Journal of Ethics 9 (3-4):403 - 433 (2005)
|Abstract||Can material Egalitarianism (requiring, for example, the significant promotion of fortune) include animals in the domain of the equality requirement? The problem can be illustrated as follows: If equality of wellbeing is what matters, and normal mice are included in this egalitarian requirement, then normal mice have a much stronger claim to resources than almost any human. This is because normal mice have a much stronger claim to resources than almost any human. This is because their wellbeing is much lower than that of normal humans. Thus, equality of wellbeing requires a massive shift of resources away from most humans to mice. This view, however, seems crazy. I explore this problem and propose a solution.|
|Keywords||No keywords specified (fix it)|
|Through your library||Configure|
Similar books and articles
F. Barbara Orlans (2000). The Injustice of Excluding Laboratory Rats, Mice, and Birds From the Animal Welfare Act. Kennedy Institute of Ethics Journal 10 (3):229-238.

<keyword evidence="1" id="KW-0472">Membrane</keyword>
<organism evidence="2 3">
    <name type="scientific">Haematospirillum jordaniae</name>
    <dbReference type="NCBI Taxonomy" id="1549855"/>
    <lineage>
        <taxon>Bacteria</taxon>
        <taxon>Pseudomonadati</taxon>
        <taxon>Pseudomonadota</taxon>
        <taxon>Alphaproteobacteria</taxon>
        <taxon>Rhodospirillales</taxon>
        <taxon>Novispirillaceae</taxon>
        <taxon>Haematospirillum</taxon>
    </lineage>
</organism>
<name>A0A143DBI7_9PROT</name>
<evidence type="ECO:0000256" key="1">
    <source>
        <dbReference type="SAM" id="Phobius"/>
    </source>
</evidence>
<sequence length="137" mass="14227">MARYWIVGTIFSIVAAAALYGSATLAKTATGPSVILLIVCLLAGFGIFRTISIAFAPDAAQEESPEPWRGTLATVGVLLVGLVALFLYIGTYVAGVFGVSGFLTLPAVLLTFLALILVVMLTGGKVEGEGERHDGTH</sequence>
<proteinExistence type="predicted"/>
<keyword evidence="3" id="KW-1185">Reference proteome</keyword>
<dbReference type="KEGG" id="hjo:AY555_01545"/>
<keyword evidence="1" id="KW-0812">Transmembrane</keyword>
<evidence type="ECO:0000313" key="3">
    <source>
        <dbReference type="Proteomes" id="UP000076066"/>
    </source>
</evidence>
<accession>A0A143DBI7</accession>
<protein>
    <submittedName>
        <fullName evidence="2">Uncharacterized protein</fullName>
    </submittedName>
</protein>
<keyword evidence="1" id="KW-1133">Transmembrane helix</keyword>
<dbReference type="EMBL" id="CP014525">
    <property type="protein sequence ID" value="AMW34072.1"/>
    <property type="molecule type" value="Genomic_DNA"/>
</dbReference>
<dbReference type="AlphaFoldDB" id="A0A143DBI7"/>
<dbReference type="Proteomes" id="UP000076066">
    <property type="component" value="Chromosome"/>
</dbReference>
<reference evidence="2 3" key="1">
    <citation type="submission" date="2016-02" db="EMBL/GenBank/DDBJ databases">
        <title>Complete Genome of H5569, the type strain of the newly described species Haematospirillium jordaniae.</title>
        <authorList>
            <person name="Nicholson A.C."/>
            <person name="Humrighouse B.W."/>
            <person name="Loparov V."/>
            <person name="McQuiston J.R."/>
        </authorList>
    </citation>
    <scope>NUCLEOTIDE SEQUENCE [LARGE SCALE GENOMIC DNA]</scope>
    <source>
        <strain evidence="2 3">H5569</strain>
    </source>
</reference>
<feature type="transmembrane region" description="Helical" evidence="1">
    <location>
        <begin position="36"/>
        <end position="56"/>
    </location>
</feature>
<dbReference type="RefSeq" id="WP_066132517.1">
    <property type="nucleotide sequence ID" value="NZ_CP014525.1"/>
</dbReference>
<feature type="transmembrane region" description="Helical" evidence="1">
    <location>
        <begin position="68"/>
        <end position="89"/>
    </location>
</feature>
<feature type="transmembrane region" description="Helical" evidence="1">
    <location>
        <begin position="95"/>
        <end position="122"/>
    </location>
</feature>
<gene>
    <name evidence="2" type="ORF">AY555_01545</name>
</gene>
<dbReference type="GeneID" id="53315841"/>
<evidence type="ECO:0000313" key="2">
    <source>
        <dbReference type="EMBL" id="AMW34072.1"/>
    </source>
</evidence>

Jeff McMahan (2008). Challenges to Human Equality. Journal of Ethics 12 (1):81 - 104.
Daniel W. Cunningham (1998). The Fine Structure of Real Mice. Journal of Symbolic Logic 63 (3):937-994.
Meredith Williams (1980). Rights, Interests, and Moral Equality. Environmental Ethics 2 (2):149-161.
Paul Bloom (1998). Different Structures for Concepts of Individuals, Stuffs, and Real Kinds: One Mama, More Milk, and Many Mice. Behavioral and Brain Sciences 21 (1):66-67.
Camilla Flodin (2011). Of Mice and Men: Adorno on Art and the Suffering of Animals. Estetika 48 (2):139-156.
Roger Caldwell (2003). Of Men and Mice. Philosophy Now 42:34-34.
Added to index2009-01-28
Total downloads28 ( #44,838 of 556,837 )
Recent downloads (6 months)2 ( #39,010 of 556,837 )
How can I increase my downloads?